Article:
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For the week of Jan. 5 through Jan. 11, 2000

A bang of a millennium!

Parties galore punctuate an endless night


By DANA DUGAN
Express Staff Writer

party!New Millennium. Turn of the Century. Fin-de-siecle. Y2K. There are so many expressions that were being bantered around all year that when it was really and truly the eve of 2000, trite expressions were at once redundant and apt.

The world did not end (yet, for all those negative paranoid types), and despite sore feet, empty wallets, pounds to lose and much catching up to do, life apparently does just go on.

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New Year’s 1999 in Sun Valley began with a proverbial BANG.

Provided by Sun Valley Co. at great cost, spectacular fireworks over Dollar Mountain at 8 p.m. were witnessed by thousands in cars, on decks and from hillsides. It was apparently one of the biggest displays in the country that night. Musically simulcast on local radio station KECH, the extravaganza kept the town abuzz and feeling vital.

From one fireworks viewing party from a deck in Elkhorn,

Pam Colesworthy, owner of Video West, responded to the excitement, "For the first time we can see how similar we are [all over the world]. I had no idea that the world would be celebrating this night the way that we egocentric Americans are. So I’m thrilled."

After bushwhacking through sage and snow with several small children for an even better view of the "bombs bursting in air," while wearing a designer fringed skirt, Sissy Biggers, star of the Food Network Channel, said, "New York. Paris. Rome. Sun Valley. I think that sums it up."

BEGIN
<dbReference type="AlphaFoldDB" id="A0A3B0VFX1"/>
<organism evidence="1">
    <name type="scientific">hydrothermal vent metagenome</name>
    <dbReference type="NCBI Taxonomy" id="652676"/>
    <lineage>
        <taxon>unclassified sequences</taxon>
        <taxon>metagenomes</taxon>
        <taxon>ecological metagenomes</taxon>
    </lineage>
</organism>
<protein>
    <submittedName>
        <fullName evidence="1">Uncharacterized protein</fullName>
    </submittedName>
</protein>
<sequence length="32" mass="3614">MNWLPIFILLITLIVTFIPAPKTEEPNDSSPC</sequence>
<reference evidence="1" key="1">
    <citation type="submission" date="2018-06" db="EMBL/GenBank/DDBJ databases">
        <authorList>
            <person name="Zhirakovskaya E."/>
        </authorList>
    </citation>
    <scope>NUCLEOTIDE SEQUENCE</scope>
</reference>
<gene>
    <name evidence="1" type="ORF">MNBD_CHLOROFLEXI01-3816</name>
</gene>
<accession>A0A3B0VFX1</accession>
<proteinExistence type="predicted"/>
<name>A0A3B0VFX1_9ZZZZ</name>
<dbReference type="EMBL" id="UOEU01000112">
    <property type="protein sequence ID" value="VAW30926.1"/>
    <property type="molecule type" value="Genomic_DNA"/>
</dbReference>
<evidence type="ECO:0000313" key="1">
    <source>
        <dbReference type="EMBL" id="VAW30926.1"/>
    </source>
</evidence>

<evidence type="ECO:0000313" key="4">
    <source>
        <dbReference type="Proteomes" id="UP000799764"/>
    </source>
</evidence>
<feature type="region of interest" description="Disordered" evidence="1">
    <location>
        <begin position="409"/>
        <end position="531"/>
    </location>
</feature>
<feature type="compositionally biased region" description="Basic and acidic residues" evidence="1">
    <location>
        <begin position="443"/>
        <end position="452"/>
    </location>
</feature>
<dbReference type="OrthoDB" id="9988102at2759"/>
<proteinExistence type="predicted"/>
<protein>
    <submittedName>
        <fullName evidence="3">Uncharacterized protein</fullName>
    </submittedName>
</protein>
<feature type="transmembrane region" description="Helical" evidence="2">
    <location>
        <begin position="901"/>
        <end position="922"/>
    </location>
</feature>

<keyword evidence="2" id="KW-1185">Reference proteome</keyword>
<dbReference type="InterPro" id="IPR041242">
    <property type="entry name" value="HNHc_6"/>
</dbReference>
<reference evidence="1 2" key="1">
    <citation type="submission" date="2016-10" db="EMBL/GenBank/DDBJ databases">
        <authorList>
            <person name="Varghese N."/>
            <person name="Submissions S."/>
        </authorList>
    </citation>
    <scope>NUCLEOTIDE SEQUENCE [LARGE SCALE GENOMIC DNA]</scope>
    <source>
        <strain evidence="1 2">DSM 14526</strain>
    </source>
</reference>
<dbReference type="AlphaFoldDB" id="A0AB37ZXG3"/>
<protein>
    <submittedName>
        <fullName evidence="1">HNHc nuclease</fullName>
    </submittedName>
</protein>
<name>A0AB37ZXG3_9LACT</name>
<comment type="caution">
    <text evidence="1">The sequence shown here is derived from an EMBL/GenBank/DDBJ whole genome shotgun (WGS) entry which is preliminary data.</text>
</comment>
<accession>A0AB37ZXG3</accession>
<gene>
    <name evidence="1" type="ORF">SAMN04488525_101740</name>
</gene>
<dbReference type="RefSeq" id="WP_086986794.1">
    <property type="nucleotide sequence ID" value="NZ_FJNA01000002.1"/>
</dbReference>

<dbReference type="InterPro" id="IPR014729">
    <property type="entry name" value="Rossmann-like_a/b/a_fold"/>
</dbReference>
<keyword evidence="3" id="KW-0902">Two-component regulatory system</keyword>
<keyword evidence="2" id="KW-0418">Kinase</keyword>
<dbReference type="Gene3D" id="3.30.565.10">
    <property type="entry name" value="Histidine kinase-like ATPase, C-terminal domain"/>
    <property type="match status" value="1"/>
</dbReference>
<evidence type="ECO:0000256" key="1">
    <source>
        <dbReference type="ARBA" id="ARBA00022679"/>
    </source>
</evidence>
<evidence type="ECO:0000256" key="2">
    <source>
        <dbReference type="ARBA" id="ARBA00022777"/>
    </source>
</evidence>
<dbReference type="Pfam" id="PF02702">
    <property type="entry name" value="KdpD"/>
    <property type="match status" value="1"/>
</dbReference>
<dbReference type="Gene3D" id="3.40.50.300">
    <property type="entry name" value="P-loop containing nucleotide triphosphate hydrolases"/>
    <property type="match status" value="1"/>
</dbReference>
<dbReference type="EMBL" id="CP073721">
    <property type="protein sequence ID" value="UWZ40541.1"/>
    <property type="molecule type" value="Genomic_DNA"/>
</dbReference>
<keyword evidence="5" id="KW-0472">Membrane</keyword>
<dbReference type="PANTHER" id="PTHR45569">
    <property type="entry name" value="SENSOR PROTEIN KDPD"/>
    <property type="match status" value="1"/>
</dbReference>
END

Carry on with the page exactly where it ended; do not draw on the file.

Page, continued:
Her husband, Kelsey Biggers, of online business site measurerisk.com, concurred: "There’s not a better place in the world to do it. We looked at Paris. We looked at Rome. We thought of staying home in Connecticut. Then decided Sun Valley was the perfect combination of fun, family, sports. What an authentic town."

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Meanwhile, over at the Sawtooth Club, a wild gathering of visitors was raging to music supplied by Duke the DJ. The crowd moved as one giant partying amoeba.

Across the street at the Roosevelt Tavern, it was much the same, only the doorman was harder to get past. Jerry Pemberton handled DJ duties with panache, while a raucous, lubricated crowd of merrymakers danced in hats of many colors. Other private parties were being held at many homes and restaurants including the Ore House, Globus and the Pioneer, where for the first time in a gazillion years, the bar was virtually empty while dinner was being served in the dining

rooms. Mark Wheaton, the longtime bartender, wandered around wiping down the bar at 11 p.m. Quite Alone!

At China Pepper, the Gourlays, Dieses and Millers threw a first-class affair for their friends near and far (post hockey game). The band Hoi Polloi from Boise played to an elegantly attired crowd.

Host Jack Dies, "The King of Leisure Sports," said the party was "a collection of very good friends who are here to make sure tonight moves forward into the next millennium." John Miller joined Dies in chiming, "Our motto is always forward." Lucy Chubb was the wild woman (surprise, surprise) in a retro Neanderthal Pebbles Flintstone look with "2000" glasses.

"We’re celebrating a new day," Nicky Biddle said. "Personally I think I’ll feel exactly the same next week...well, maybe not exactly... considering my outfit. We’ve been to this party, that party and the other party, and I’ve lost my gloves."